2011 Graduate Study in Psychology

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Introduction and methodology

In January of each year the APA's Education Directorate notifies the chairs of graduate departments of psychology of the annual Graduate Study in Psychology effort.  The following month the chairs are sent a link to the survey.  This original e-mail is followed by three subsequent contacts requesting participation in the study.  APA receives a notification e-mail when a program has completed the survey and graduate departments are no longer listed until they respond again in a future year. The information is provided voluntarily by graduate departments and schools of psychology.

Caveats

When using the information in this report, readers should be aware of possible sources of error.  Analyses are based on the subset of departments that participated in the survey, not the population at large. 

Further, some information was collected at the department level and some at the program level.  This is an important distinction because master's programs can reside either in doctoral-level departments or departments where the master's is the highest degree granted.  Therefore, information on some master's degree programs would be presented in tables reporting doctoral department data.  

The objective of Graduate Study in Psychology is to provide information about more than 450 departments, programs, and schools of psychology in the United States and Canada that award a graduate degree in psychology or related fields on the topics of student enrollment and support, departmental budget, faculty, enrollment and attrition rates, and requirements for admission. These data are available in a searchable online database. Individuals can locate information on specific departments using this tool.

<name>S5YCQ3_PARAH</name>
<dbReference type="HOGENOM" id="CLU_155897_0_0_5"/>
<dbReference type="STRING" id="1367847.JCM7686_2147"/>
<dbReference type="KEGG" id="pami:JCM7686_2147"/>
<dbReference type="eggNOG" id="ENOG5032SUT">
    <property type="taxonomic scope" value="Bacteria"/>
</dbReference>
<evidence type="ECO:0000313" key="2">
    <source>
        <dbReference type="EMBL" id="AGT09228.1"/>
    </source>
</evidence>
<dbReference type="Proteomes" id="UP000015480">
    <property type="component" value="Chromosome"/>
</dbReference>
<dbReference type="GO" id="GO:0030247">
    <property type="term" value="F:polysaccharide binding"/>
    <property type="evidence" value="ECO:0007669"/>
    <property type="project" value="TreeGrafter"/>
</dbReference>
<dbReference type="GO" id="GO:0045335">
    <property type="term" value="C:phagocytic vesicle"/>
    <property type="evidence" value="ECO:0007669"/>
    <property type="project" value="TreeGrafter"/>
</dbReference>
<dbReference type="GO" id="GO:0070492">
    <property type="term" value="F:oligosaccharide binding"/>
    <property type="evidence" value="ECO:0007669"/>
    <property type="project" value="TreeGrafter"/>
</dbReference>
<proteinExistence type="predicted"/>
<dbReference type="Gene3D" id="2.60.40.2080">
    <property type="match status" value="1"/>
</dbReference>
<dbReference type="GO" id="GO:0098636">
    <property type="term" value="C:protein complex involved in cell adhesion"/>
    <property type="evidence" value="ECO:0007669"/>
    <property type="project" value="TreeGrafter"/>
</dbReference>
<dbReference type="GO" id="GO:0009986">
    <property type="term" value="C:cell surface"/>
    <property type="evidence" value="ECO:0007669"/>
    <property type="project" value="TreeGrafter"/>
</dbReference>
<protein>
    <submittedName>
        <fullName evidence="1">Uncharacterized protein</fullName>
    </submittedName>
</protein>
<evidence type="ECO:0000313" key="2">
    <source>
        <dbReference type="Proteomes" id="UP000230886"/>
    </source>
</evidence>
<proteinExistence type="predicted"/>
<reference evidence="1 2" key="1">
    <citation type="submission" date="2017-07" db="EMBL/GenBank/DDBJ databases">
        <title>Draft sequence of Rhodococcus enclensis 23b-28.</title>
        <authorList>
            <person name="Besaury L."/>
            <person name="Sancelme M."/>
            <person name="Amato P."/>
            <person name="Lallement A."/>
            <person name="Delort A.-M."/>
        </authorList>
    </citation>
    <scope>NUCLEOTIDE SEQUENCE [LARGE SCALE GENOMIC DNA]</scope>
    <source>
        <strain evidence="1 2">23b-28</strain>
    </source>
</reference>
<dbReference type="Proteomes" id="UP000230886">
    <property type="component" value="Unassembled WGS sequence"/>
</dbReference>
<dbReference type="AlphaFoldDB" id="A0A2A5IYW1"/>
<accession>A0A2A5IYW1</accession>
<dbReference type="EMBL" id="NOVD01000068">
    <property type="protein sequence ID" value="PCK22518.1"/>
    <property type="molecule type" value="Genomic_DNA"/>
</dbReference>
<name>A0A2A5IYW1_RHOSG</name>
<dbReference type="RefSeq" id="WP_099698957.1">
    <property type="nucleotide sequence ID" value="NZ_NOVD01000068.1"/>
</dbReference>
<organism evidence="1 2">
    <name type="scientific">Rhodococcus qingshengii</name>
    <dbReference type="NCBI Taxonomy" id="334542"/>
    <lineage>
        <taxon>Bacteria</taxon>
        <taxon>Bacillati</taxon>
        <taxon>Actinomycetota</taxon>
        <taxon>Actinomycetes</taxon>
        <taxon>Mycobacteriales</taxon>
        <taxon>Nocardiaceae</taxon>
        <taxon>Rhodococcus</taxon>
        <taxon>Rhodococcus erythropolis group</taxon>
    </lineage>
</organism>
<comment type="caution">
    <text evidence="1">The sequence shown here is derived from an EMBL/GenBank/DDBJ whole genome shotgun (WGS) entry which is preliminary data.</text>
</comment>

Graduate Study in Psychology has been an ongoing effort for more than 20 years. Data are reported on demographic characteristics of faculty and first-year psychology graduate students, as well as applications, acceptances, and enrollments at U.S. and Canadian graduate departments of psychology. The report also includes admission and graduation requirements, tuition information, and information on financial support available to U.S. and Canadian graduate students in psychology. More data from previous Graduate Study in Psychology efforts can be found on the CWS homepage.

Specifically, this brief focuses on first- year students in doctoral-level and master's-level departments of psychology in the U.S. and Canada for the 2009-2010 academic year.

First-year full-time students

Data from Table 9 indicate that 484 U.S. graduate departments of psychology reported a total of 11,075 first-year full-time students in 2009-2010. Seventeen Canadian departments reported 318 first-year full-time students. Overall, in the U.S., Whites were 72% of 1st-year full-time students, Blacks or African/Americans comprised 8%, Hispanic students were at 10%, Asians were at 8%, and Native Americans were at 1%. First-year full-time students who claimed a multi-ethnic background were at 2%.